Issue Date: July 12, 2004
I have been following with interest the discussion of Lois Ember’s Insight piece on the Bush Administration’s rush to war (C&EN, March 15, page 34) and Rudy Baum’s editorial on including such opinion pieces in C&EN (C&EN, April 26, page 3). It strikes me that one important point has not yet been stressed in this discussion. Many letter writers opined that, independent of whether one agrees or disagrees with Ember’s apparent opposition to the war in Iraq, the editor should not have printed her article because, in the words of one letter writer, it “had nothing to do with chemistry” (C&EN, May 31, page 3).
This could not be further from the truth. Weapons of mass destruction (WMD) come in three flavors: biological, chemical, and nuclear. Of these, two (or even two-and-a-half) have been developed with strong input from the chemistry community. Without the hard work of many chemists, and the resources of many chemical companies and governmental chemistry laboratories, we would not have chemical or nuclear weapons. We might not even have biological weapons.
I suspect that the letter writers really meant to say that the decision to use these weapons, or in our case here, the decision to start a war to find these weapons, is political and not scientific, and thus not a “fit” subject for an opinion piece in C&EN. According to this view, we scientists develop new knowledge and give it to the world at large—how the world (that is, politicians and businesses) actually uses this knowledge is not our concern.
Although individual scientists are certainly entitled to hold this view, they are not entitled to force such a view on the rest of us by censoring such discussions from the pages of our professional magazines. Now it is true that Ember’s piece concerned mainly the close-minded way in which the Bush Administration misused intelligence reports to support its drive to war. Nevertheless, Bush’s political decision played on U.S. fears of the possible use of WMD, weapons that have been developed largely by chemists. We made ’em—we should care how they’re used!
Albert Einstein, Linus Pauling, Carl Sagan, and John Polanyi are just a few illustrious scientists who have devoted their efforts both to uncovering new knowledge and to keeping alive the societal discussion of how this knowledge is utilized. We owe them and Lois Ember and Rudy Baum a great debt of gratitude.
Todd P. Silverstein
A popularly held belief by nonscientists is that science somehow destroys the beauty that they see in the world by subjecting it to analytical and mathematical analyses. I like to refer them to a statement by Richard Feynman (as quoted in James Gleick's wonderful book "Genius"):
“Poets say science takes away from the beauty of the stars—mere globs of gas atoms ... I too can see the stars on a desert night, and feel them. But do I see less or more? The vastness of the heavens stretches my imagination—stuck on this little carousel, my little eye can catch one-million-year-old light. A vast pattern—of which I am a part ... What is the pattern or the meaning, or the why? It does not do harm to the mystery to know a little about it. For far more marvelous is the truth than any artists of the past imagined it. Why do the poets of the present not speak of it? What men are poets who can speak of Jupiter if he were a man, but if he is an immense spinning sphere of methane and ammonia must be silent?”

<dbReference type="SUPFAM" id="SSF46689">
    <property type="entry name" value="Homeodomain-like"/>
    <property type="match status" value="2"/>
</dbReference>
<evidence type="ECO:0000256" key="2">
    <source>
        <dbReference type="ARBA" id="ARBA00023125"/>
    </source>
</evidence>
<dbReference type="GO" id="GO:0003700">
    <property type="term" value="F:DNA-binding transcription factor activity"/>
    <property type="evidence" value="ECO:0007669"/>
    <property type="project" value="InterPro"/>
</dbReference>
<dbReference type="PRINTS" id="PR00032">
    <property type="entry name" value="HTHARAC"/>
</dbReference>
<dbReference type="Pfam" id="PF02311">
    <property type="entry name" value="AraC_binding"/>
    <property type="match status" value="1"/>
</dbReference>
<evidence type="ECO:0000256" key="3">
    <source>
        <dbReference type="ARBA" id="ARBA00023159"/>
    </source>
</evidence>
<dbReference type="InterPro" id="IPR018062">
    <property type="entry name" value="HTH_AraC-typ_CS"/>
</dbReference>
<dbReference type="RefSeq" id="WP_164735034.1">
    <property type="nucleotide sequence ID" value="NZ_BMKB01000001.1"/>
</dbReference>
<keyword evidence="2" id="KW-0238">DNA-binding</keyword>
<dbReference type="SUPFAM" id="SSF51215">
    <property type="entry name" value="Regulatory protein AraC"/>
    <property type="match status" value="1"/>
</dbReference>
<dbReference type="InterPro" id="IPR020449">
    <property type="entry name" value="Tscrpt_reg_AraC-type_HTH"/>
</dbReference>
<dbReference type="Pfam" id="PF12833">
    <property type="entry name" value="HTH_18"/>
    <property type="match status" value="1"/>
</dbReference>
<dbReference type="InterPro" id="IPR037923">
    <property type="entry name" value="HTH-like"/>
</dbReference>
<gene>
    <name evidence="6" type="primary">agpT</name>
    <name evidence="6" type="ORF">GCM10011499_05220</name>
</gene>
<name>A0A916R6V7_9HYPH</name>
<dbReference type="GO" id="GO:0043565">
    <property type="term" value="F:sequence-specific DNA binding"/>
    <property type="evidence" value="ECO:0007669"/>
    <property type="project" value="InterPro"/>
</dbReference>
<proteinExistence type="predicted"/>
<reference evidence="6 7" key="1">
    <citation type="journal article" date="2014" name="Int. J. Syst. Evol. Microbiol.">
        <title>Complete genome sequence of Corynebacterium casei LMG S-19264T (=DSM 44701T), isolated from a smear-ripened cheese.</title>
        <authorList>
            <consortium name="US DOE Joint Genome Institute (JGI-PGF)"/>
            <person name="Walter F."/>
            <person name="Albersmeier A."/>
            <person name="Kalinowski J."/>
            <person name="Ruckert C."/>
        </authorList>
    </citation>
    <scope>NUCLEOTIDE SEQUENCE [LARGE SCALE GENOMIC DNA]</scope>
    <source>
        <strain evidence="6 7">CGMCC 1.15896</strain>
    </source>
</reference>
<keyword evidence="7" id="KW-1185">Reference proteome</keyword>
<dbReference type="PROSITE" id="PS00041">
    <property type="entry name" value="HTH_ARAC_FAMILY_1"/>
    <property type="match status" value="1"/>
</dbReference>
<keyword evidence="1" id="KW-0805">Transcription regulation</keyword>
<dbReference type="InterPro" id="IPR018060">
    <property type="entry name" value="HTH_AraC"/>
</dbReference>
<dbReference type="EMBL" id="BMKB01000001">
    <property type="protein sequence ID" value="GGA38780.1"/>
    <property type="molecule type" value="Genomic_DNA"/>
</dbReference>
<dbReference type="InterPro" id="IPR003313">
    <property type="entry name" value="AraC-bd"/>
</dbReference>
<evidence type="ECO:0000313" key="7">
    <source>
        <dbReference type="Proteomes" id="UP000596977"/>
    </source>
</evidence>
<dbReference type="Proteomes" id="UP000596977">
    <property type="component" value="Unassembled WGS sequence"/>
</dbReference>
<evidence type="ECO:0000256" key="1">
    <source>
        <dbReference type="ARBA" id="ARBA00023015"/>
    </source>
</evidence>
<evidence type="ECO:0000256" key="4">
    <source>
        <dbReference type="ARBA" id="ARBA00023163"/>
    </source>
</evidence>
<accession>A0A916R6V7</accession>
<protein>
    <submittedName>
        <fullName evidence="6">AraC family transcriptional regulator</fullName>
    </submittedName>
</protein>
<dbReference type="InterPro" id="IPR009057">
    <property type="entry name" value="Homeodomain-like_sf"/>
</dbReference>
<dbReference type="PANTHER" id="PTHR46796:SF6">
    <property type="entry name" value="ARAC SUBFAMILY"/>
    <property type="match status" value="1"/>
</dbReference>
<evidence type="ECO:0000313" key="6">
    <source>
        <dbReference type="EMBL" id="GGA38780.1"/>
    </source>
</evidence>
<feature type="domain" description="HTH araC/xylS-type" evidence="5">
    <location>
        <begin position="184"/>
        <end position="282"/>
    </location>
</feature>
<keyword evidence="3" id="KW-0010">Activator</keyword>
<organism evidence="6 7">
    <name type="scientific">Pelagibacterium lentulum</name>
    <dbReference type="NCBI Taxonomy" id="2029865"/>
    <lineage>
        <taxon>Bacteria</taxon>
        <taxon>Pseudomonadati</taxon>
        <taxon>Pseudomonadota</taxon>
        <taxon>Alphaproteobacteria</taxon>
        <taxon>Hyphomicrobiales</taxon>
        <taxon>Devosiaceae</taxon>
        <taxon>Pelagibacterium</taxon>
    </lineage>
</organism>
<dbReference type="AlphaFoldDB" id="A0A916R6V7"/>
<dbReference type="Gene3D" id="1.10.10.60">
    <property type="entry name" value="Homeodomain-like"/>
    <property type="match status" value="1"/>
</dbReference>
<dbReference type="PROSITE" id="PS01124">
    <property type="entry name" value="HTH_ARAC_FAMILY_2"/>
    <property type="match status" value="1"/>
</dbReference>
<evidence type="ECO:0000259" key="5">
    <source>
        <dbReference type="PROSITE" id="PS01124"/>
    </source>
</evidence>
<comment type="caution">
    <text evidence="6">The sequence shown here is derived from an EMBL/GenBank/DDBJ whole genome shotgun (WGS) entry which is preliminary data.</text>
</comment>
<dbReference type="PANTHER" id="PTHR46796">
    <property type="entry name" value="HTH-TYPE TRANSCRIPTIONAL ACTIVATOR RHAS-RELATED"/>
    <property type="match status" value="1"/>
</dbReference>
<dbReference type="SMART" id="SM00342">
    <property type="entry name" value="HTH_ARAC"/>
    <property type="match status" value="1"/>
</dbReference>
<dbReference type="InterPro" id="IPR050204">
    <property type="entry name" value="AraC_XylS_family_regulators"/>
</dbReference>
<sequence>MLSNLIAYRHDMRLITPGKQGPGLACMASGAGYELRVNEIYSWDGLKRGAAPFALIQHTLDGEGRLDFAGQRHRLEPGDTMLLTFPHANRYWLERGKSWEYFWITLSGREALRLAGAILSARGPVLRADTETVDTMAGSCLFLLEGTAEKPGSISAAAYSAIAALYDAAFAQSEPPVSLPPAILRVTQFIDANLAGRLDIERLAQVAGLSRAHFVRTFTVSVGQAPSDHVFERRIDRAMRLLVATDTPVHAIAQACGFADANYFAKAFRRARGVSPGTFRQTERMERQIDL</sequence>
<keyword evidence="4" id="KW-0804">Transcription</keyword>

Estelle K. Meislich
New Milford, N.J.
C&EN does an excellent job reporting milestones in total synthesis, as in the total synthesis of amythiamicin D, for example (C&EN, April 12, page 30). As you continue to report these valuable studies in the future, I hope you will agree that it is important to more consistently give credit to the natural products chemists who originally isolate and characterize these molecules.
C&EN seems to report less frequently on the discovery of new natural products than on synthetic achievements, but citing the natural products literature, in the context of a new total synthesis, will at least give these scientists some measure of recognition.
By not citing these sources, an overall impression may be formed that chemists “dream up” such complex molecules in the lab. This impression, in fact, seems to be most common among the general public but is also sometimes observed among chemists themselves. The idea that chemists have such impressive skills at de novo synthesis has already taken deep root in the pharmaceutical industry, as evidenced by the elimination of many natural products programs, including those at Pfizer, Bristol-Myers Squibb, and others.
Admittedly, some of these companies have recently begun outsourcing for natural product “libraries.” It is easy to believe that the relative paucity of new lead drug candidates, as recent reports suggest, is due in part to the impressions gleaned from media reports that fail to credit the discoverers of molecules but rather glorify the synthesizers, formulators, and clinicians.
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